The 1922 Colorado River Compact received a few revisions last week that negotiators hope will address some of the inefficient uses of the Colorado River, and encourage water districts and developers to make improvements to their systems to make them more efficient, reduce water consumption and to develop alternative plans for drought years when the Colorado River fails to deliver the amount of water allotted as per the 1922 compact.
The Colorado River Compact of 1922 divides and apportions the use of the water from the Colorado River between Mexico and seven states in the western U.S., which are Arizona, California, Colorado, Nevada, New Mexico, Utah and Wyoming.
Last week, representatives from the United States and Mexico agreed to renew and expand the conservation agreement that governs how they manage the overused Colorado River, which supplies water to millions of people and to farms in both nations, U.S. water district officials said.
The agreement, to be signed today, calls for the U.S. to invest $31.5 million in conservation improvements in Mexico’s water infrastructure to reduce losses to leaks and other problems, according to officials of U.S. water districts who have seen summaries of the agreement.
The water that the improvements save would be shared by users in both nations and by environmental restoration projects
The deal also calls on Mexico to develop specific plans for reducing consumption if the river runs too low to supply everyone’s needs, said Bill Hasencamp of the Metropolitan Water District of Southern California.
Major river consumers in the U.S. would be required to agree on their own shortage plan before Mexico produces one, he said.
The deal will extend a previous agreement that both countries would share the burden of water supply cutbacks if the river runs low, Hasencamp said.
“It’s good news for both nations, for water users in the U.S. and Mexico,” said Chuck Collum of the Central Arizona Project, another Colorado River user that will help fund the infrastructure improvements in Mexico.
The agreement provides more certainty in how the two countries will deal with the risk of a shortage and recognizes the danger the river faces, he said.
“It’s an acknowledgement that the U.S. and Mexico both share risk due to a hotter and drier future,” Collum said.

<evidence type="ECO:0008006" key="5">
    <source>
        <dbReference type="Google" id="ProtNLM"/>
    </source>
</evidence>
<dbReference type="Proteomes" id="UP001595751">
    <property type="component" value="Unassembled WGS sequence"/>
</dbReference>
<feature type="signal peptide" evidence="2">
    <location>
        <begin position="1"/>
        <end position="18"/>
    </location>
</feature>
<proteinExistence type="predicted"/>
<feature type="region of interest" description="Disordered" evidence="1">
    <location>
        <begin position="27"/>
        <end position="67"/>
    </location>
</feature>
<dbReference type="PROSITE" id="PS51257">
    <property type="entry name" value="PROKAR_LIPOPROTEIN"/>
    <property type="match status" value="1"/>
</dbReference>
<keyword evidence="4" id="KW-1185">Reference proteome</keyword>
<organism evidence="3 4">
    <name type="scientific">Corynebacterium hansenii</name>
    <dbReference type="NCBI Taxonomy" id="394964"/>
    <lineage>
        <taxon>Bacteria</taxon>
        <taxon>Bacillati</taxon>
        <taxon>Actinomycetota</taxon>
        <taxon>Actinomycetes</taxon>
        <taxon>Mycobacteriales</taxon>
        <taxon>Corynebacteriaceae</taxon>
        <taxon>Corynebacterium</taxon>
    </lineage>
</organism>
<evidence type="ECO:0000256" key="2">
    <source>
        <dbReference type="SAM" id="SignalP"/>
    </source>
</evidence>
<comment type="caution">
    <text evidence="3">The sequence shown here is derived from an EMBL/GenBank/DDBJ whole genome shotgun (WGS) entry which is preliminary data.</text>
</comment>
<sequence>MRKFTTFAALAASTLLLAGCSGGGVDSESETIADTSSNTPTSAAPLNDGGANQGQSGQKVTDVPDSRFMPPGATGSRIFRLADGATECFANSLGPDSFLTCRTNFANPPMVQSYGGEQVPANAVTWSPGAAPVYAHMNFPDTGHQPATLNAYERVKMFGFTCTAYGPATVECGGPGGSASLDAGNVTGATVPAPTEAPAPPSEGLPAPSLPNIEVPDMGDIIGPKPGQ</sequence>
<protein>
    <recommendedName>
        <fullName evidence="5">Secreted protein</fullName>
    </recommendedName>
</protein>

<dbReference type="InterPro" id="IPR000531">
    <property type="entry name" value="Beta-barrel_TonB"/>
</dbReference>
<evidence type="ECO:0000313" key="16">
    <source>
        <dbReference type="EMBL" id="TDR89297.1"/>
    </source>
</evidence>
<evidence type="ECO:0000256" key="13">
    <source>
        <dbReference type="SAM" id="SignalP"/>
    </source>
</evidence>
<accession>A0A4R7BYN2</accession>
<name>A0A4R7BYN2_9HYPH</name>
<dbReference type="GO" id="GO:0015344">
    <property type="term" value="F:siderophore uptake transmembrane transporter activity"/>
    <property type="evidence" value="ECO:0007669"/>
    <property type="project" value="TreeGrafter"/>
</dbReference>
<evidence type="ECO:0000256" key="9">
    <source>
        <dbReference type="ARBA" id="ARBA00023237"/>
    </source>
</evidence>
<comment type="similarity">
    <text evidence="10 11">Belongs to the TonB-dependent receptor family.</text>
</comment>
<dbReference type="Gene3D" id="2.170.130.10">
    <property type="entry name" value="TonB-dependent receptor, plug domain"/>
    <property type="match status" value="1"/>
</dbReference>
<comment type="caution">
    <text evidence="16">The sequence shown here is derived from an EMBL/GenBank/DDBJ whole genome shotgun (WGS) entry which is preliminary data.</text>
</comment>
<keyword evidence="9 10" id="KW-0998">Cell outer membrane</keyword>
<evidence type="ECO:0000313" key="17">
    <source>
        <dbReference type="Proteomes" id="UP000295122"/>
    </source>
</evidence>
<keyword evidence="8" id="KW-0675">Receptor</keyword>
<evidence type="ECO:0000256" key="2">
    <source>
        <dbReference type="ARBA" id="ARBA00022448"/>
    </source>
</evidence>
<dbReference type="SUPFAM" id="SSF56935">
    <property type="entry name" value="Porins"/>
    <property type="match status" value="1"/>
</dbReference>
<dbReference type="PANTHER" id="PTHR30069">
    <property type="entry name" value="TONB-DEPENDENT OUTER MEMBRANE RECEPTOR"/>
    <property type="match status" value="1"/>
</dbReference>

The Colorado River is in the midst of a prolonged regional drought. The Colorado River has reached or exceeded its average water level in just three of the last 14 years, and climate scientists expect that trend to continue in future years.
Some climate scientists have said global warming is already reducing the amount of water it carries. A study published in February by researchers from the University of Arizona and Colorado State University said climate change could cut the river’s flow by one-third by the end of the century.
The river begins in the mountains of Colorado and winds 1,400 miles (2,250 kilometers) to Mexico, although heavy use means it usually dries up before it reaches its delta on the Gulf of California where Mexico’s Sonora and Baja California states meet.
Along the way, it supplies water to about 40 million people and 6,300 square miles of farmland in the United States alone. Equivalent figures for Mexico weren’t immediately available.
The deal being signed Wednesday, known as Minute 323, is an amendment to a 1944 U.S.-Mexico treaty that lays out how the two nations share the river.
The treaty promises Mexico 1.5 million acre-feet of water annually.
The U.S. uses the rest. The average annual flow in the river is about 16.4 million acre-feet, according the U.S. Bureau of Reclamation, which manages the river in the United States.
One acre-foot is enough to supply a typical U.S. family for a year.
The new agreement, which will be in force for nine years, does not include a repeat of the historic 2014 “pulse” that sent about 105,000 acre-feet of water surging into river’s delta in Mexico, the U.S. water officials said.
That was an environmental experiment that brought water and life to the dried-out delta for the first time in years.
But the agreement does include up to 210,000 acre-feet for environmental restoration projects, according to a briefing from Southern California’s Imperial Irrigation District, one of the funders of the Mexican infrastructure projects.
Details of those projects were not immediately available.